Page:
Written by Alexa Cortese, web intern
Summer is winding down, but that doesn’t mean the hot days are over quite yet. The Center for Disease Control and Prevention (CDC) recently reported that almost 6,000 people per year go to the emergency room for heat-related illnesses that occur during sports or recreational activity. With young jocks heading back to practice (heat-related issues are among the leading causes or illnesses and deaths for young athletes) and weekend warriors possibly stepping up their routines before Labor Day, this is no time to ease up on your heat-smart habits.
A recent study from Roehampton University in London found that athletes were able to exercise longer and harder in the heat with a cool towel wrapped around their neck. When their bodies finally felt exhausted, their core body temperature was much higher than it was by the time they were tired without the neck cooling trick. While some outdoor exercisers may appreciate and take heed of this tip, do so with caution, as the body is pretty good at detecting when its core temperature is getting dangerously high, and this trick may confuse your body into pushing its core temperature into unsafe territory.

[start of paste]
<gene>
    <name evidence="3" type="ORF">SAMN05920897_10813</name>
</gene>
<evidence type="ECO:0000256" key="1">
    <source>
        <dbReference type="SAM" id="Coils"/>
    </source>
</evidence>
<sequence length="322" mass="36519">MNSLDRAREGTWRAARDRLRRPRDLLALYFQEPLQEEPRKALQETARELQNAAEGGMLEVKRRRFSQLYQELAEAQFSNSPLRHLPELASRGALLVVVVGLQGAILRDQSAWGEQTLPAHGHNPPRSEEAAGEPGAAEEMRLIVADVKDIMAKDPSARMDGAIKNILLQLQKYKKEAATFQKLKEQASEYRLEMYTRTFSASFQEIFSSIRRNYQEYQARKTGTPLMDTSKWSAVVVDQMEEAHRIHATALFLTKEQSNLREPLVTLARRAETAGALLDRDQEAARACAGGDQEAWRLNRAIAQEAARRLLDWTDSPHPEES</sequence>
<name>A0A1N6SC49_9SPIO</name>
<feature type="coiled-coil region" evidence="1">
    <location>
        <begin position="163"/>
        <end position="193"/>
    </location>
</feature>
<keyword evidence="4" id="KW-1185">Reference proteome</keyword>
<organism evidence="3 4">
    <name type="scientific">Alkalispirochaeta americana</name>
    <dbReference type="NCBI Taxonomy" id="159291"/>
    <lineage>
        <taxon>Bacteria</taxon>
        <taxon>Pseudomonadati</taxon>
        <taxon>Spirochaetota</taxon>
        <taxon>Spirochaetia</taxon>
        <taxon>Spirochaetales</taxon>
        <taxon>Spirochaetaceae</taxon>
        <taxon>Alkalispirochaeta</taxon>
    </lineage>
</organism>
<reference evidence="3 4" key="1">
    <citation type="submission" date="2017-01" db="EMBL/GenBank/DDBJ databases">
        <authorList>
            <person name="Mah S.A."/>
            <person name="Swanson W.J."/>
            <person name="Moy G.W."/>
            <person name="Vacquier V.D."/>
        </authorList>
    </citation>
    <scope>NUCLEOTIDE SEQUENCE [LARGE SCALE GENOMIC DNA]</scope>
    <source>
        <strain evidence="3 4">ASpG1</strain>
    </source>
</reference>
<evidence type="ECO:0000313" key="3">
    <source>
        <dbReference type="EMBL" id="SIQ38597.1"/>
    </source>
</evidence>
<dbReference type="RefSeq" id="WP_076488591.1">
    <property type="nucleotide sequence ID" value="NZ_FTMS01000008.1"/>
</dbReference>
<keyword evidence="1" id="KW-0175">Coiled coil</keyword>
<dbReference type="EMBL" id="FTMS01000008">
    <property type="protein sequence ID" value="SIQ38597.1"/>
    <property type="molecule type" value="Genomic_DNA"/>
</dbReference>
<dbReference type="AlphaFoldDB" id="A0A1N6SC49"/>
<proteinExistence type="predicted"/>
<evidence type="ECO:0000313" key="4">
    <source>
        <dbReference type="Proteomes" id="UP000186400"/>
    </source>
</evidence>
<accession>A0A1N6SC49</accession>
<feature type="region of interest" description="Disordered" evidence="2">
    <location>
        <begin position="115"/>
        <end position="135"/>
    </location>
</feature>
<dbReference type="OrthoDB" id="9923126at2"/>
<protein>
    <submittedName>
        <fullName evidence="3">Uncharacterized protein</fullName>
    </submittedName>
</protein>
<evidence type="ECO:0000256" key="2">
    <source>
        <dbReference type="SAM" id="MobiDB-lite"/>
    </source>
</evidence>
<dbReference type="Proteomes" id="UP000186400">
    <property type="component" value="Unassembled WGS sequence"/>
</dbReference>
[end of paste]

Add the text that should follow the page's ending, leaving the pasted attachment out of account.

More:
Here are some quick warm weather pointers from the CDC to also keep in mind:
- Don’t wait until you’re thirsty to start sipping and keep water on-hand during your workout. Our experts recommend drinking 16 ounces a few hours before exercise, another 16 ounces the hour before and throughout your sweat session. Cool water is OK, while freezing cold may not be the wisest choice, as it can cause stomach cramps.
- Take a break in the shade. The minute the whistle blows for a water break or you are ready to stretch after your run, find a respite from the sun. Stepping into a space with AC or taking a cool shower is an even more effective way to chill out.
- Choose your workout strategically. Taking your workout to the pool can help you stay safe while burning calories outdoors. Looking for some fun (and fat-blasting) swimming workouts for any fitness level? FITNESS has you covered.
Now tell us: Do you like to exercise when the mercury is high or do you prefer a workout in a temperature-regulated environment?